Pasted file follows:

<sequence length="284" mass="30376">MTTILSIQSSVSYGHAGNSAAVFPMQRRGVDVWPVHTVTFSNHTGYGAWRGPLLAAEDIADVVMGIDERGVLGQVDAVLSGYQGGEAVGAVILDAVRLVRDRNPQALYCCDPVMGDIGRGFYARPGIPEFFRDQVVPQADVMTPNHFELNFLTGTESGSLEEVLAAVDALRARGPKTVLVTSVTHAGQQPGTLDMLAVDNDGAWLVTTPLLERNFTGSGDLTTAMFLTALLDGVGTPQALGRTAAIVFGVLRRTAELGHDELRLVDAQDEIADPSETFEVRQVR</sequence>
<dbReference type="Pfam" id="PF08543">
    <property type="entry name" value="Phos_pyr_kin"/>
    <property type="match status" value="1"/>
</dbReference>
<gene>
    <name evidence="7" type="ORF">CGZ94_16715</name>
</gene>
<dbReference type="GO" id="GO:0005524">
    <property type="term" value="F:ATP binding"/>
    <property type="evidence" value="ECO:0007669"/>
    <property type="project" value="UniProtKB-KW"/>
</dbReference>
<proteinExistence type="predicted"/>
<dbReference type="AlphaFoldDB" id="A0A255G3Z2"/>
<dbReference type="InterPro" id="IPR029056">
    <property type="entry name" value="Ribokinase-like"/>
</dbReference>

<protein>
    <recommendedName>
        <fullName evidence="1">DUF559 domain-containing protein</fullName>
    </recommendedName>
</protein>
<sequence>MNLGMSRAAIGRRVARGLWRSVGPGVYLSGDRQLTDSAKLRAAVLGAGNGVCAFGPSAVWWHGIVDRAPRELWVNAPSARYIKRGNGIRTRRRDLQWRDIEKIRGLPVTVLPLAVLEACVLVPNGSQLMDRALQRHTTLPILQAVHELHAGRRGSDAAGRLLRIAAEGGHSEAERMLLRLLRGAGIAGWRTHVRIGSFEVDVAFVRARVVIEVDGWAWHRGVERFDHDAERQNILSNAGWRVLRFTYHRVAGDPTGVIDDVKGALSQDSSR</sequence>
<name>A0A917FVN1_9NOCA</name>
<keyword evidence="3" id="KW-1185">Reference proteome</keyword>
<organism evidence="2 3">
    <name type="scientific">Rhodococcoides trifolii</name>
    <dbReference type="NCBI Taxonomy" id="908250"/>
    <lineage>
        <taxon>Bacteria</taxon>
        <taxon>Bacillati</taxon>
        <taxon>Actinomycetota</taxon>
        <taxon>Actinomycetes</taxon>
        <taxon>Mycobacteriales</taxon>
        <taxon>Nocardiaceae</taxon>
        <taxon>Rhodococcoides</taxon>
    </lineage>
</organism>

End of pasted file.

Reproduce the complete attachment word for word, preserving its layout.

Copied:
<sequence length="284" mass="30376">MTTILSIQSSVSYGHAGNSAAVFPMQRRGVDVWPVHTVTFSNHTGYGAWRGPLLAAEDIADVVMGIDERGVLGQVDAVLSGYQGGEAVGAVILDAVRLVRDRNPQALYCCDPVMGDIGRGFYARPGIPEFFRDQVVPQADVMTPNHFELNFLTGTESGSLEEVLAAVDALRARGPKTVLVTSVTHAGQQPGTLDMLAVDNDGAWLVTTPLLERNFTGSGDLTTAMFLTALLDGVGTPQALGRTAAIVFGVLRRTAELGHDELRLVDAQDEIADPSETFEVRQVR</sequence>
<dbReference type="Pfam" id="PF08543">
    <property type="entry name" value="Phos_pyr_kin"/>
    <property type="match status" value="1"/>
</dbReference>
<gene>
    <name evidence="7" type="ORF">CGZ94_16715</name>
</gene>
<dbReference type="GO" id="GO:0005524">
    <property type="term" value="F:ATP binding"/>
    <property type="evidence" value="ECO:0007669"/>
    <property type="project" value="UniProtKB-KW"/>
</dbReference>
<proteinExistence type="predicted"/>
<dbReference type="AlphaFoldDB" id="A0A255G3Z2"/>
<dbReference type="InterPro" id="IPR029056">
    <property type="entry name" value="Ribokinase-like"/>
</dbReference>

<protein>
    <recommendedName>
        <fullName evidence="1">DUF559 domain-containing protein</fullName>
    </recommendedName>
</protein>
<sequence>MNLGMSRAAIGRRVARGLWRSVGPGVYLSGDRQLTDSAKLRAAVLGAGNGVCAFGPSAVWWHGIVDRAPRELWVNAPSARYIKRGNGIRTRRRDLQWRDIEKIRGLPVTVLPLAVLEACVLVPNGSQLMDRALQRHTTLPILQAVHELHAGRRGSDAAGRLLRIAAEGGHSEAERMLLRLLRGAGIAGWRTHVRIGSFEVDVAFVRARVVIEVDGWAWHRGVERFDHDAERQNILSNAGWRVLRFTYHRVAGDPTGVIDDVKGALSQDSSR</sequence>
<name>A0A917FVN1_9NOCA</name>
<keyword evidence="3" id="KW-1185">Reference proteome</keyword>
<organism evidence="2 3">
    <name type="scientific">Rhodococcoides trifolii</name>
    <dbReference type="NCBI Taxonomy" id="908250"/>
    <lineage>
        <taxon>Bacteria</taxon>
        <taxon>Bacillati</taxon>
        <taxon>Actinomycetota</taxon>
        <taxon>Actinomycetes</taxon>
        <taxon>Mycobacteriales</taxon>
        <taxon>Nocardiaceae</taxon>
        <taxon>Rhodococcoides</taxon>
    </lineage>
</organism>